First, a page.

How to Assist During a Seizure: Quick Steps

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When witnessing someone having a seizure, it can be a frightening and distressing experience. However, knowing how to help in such a situation is crucial, as timely intervention can greatly assist the person and potentially prevent further harm. Seizures occur due to abnormal electrical activity in the brain and can vary in their intensity and duration. In this guide, we will discuss the steps you can take to provide immediate aid to someone having a seizure. By understanding what to do and remaining calm, you can make a significant difference in ensuring the person’s safety and well-being during this challenging time.

How to Help Someone Having a Seizure?

When providing first aid for seizures, it is important to prioritize the person’s safety and well-being. Here are some steps to follow:

Stay calm 

Keep yourself composed and try to reassure others around you.

Protect the person from injury

Remove any nearby sharp objects or dangerous items that could harm them. Cushion their head with something soft, like a folded jacket or towel, to prevent head injury.

Do not restrain the person

Allow the seizure to run its course and avoid holding them down or trying to stop their movements. It is important to let the seizure complete naturally.

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Clear the area 

Create a safe space by clearing away furniture or objects that could cause harm during the seizure.

Time the seizure 

Take note of the seizure’s duration. If the seizure lasts longer than five minutes or if the person has difficulty breathing afterward, call for emergency medical assistance immediately.

Protect the airway

If the person is lying on their back, gently roll them onto their side to help keep their airway clear. This can prevent them from choking on saliva or vomit.

Do not put anything in their mouth 

Contrary to common belief, it is unnecessary and potentially harmful to put anything, including your fingers, into the person’s mouth during a seizure. This could cause injury to their jaw, teeth, or tongue.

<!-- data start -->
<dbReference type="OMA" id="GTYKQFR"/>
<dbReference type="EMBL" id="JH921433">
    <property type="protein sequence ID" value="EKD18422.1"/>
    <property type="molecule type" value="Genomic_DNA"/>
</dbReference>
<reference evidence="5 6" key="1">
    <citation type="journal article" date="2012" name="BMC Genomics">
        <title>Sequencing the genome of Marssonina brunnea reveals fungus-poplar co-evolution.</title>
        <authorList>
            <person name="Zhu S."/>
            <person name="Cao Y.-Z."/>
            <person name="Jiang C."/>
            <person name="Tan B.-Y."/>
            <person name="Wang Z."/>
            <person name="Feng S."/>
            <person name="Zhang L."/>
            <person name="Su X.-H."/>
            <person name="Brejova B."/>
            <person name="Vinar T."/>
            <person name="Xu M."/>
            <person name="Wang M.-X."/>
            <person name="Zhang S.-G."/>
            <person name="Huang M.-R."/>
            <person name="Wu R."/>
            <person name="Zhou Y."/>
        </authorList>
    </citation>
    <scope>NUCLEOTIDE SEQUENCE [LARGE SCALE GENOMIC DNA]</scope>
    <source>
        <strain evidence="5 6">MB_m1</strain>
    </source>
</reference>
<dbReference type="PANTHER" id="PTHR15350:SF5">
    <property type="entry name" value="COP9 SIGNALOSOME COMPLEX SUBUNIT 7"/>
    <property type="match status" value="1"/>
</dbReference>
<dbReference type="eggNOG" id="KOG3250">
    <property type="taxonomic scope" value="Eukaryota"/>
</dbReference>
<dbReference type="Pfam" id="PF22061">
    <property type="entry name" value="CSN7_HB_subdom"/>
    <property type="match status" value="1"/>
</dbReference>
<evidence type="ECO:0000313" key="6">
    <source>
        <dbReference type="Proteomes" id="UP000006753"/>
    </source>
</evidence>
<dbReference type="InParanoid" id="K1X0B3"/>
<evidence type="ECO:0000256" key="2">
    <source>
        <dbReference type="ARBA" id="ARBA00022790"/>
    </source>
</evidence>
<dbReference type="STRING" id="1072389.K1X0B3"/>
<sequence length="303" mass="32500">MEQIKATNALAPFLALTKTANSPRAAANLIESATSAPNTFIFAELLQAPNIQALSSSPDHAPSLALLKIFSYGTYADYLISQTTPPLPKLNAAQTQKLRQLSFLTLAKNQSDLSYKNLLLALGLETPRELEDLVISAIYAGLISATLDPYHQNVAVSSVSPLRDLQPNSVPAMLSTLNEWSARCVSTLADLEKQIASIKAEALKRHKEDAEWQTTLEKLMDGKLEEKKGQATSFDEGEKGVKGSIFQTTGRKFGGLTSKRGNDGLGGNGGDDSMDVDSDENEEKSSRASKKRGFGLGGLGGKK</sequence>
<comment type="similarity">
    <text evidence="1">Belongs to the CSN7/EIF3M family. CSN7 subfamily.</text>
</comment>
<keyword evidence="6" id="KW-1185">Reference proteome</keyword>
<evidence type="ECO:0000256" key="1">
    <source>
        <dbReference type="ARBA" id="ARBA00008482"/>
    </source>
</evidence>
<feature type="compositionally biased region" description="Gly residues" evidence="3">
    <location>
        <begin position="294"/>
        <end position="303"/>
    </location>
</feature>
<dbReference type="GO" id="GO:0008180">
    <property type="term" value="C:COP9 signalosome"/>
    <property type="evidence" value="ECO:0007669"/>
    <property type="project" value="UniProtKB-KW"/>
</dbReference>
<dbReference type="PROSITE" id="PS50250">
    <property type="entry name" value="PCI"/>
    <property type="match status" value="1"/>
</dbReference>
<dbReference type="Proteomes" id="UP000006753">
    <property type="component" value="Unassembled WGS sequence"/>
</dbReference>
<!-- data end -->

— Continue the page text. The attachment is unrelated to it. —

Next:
Stay with the person 

Stay by their side and monitor them until the seizure ends naturally. Offer reassurance and comfort once they regain consciousness.

Note any details 

If possible, observe and take note of any important details about the seizure, such as the duration, movements, or any unusual behaviour exhibited. This information can be helpful for medical professionals.

Safety measures for seizures?

Implementing safety measures for seizures can significantly reduce the risk of injury. Consider the following precautions:

Create a safe environment: Make the person’s living space or regular surroundings safe by removing sharp objects, hard furniture corners, or other potential hazards. Arrange the environment to minimise the risk of injury during a seizure.

Install seizure alarms or monitors: Consider using seizure alarms or monitors that can alert you or others nearby when a seizure occurs. These devices can provide an extra layer of safety, especially if the person has frequent seizures or is at risk of injuries.

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Use protective headgear: For individuals who have a high risk of head injuries during seizures, such as those with frequent falls or uncontrolled movements, protective headgear can be beneficial. Consult with a healthcare professional to determine if this measure is appropriate for the person.

Ensure proper supervision: If the person is prone to seizures or experiences seizures that significantly impair their awareness or mobility, it is important to have someone present to provide supervision and assistance, especially in potentially hazardous situations such as swimming or cooking.

Communicate with others: Inform family members, friends, coworkers, and relevant individuals about the person’s condition and how to respond during a seizure. Educating others about seizures can promote a supportive and safe environment.

Provide seizure first aid training: Consider receiving proper training in seizure first aid, which can equip you with the knowledge and skills to respond effectively during a seizure. This training can include learning about seizure types, appropriate actions to take, and when to seek medical assistance.

It’s crucial to consult with healthcare professionals, such as neurologists or epilepsy specialists, to develop personalised safety measures based on the specific needs and risks associated with the person’s seizures.


Q1: What causes seizures?

Ans: Seizures can be caused by various factors, including epilepsy, head injuries, infections, and certain medical conditions.

Q2: How long do seizures usually last?

Ans: Seizure durations can vary, typically lasting from a few seconds to a few minutes. Prolonged seizures may require emergency medical attention.

Q3: Can seizures be prevented?

Ans: While it may not be possible to prevent all seizures, adhering to prescribed medications, managing triggers, and maintaining a healthy lifestyle can help reduce their frequency.

Q4: Should I call an ambulance for a seizure?

Ans: Call emergency services if a seizure lasts longer than five minutes, if it’s the person’s first seizure, if they are injured, or if they have difficulty breathing afterwards.

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